The observed spectrum is not enough for claiming one and only possible structure The NMR spectrum is key information for assigning a unique structure.

What kind of data is obtained from CD?

One effective way to demonstrate capabilities of CD spectroscopy is to cover the protein secondary structure study case, since CD spectroscopy is well-established technique for elucidation of secondary structure of proteins as well as any other macromolecules. By using CD one can estimate the degree of conformational order (what percent of the sample proteins is in α-helix and/or β-sheet conformation), see Figure 4.

Figure 4: CD spectra of samples with representative conformaitons. Adapted by permission from N. Greenfield, Nat. Proto., 2006, 1, 6.
Figure 4 (spectra1arb.jpg)

Key points for visual estimation of secondary structure by looking at a CD spectrum:

  • α-helical proteins have negative bands at 222 nm and 208 nm and a positive band at 193 nm.
  • β-helices have negative bands at 218 nm and positive bands at 195 nm.
  • Proteins lacking any ordered secondary structure will not have any peaks above 210 nm.

Since the CD spectra of proteins uniquely represent their conformation, CD can be used to monitor structural changes (due to complex formation, folding/unfolding, denaturation because of rise in temperature, denaturants, change in amino acid sequence/mutation, etc. ) in dynamic systems and to study kinetics of protein. In other words CD can be used to perform stability investigations and interaction modeling.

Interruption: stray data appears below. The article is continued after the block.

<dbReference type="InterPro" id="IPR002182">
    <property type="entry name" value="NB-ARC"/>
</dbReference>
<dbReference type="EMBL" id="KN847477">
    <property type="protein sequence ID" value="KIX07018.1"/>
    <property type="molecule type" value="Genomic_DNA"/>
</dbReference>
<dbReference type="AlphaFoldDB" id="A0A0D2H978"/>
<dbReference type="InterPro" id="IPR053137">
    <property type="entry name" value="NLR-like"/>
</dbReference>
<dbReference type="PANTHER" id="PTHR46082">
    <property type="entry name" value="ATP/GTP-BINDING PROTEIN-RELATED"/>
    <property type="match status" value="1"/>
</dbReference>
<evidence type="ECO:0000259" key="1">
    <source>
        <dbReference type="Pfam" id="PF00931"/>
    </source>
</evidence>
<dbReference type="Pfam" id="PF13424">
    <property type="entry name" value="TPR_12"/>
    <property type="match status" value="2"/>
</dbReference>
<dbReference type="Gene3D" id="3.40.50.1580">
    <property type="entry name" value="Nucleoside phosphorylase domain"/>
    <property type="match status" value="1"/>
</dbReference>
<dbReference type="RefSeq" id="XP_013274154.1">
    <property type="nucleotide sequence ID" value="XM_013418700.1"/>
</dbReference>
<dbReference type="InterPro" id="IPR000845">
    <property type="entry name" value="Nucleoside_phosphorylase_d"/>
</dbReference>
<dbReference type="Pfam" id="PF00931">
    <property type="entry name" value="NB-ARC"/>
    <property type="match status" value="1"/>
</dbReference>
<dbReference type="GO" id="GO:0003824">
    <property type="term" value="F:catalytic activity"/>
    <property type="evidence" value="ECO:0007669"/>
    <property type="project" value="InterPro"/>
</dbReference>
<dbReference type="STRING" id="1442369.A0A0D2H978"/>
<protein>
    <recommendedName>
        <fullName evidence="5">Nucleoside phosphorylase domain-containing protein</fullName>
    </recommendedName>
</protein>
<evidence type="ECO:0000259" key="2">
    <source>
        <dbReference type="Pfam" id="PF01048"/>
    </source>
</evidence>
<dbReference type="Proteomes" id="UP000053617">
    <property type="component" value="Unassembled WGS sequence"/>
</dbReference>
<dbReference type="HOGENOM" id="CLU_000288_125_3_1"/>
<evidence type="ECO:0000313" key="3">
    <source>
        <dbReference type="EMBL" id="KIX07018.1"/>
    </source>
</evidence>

CD instrument

Figure 5 shows a typical CD instrument.

Figure 5: A CD instrument.
Figure 5 (CD instrument.jpg)

Protocol for collecting a CD spectrum

Described is a general procedure for data collection, options (time constant of instrument, wavelength interval, half-bandwidth) can be varied according to needs through the instrument controlling program.

Sample preparation and starting the instrument

Most of proteins and peptides will require using buffers in order to prevent denaturation. Caution should be shown to avoid using any optically active buffers. Clear solutions are required. CD is taken in high transparency quartz cuvettes to ensure least interference. There are cuvettes available that have path-length ranging from 0.01 cm to 1 cm. Depending on UV activity of buffers used one should choose a cuvette with path-length (distance the beam of light passes through the sample) that compensates for UV absorbance of buffer. Solutions should be prepared according to cuvette that will be used, see Table 2.

Table 2: Choosing the appropriate cuvette based upon the sample concentration.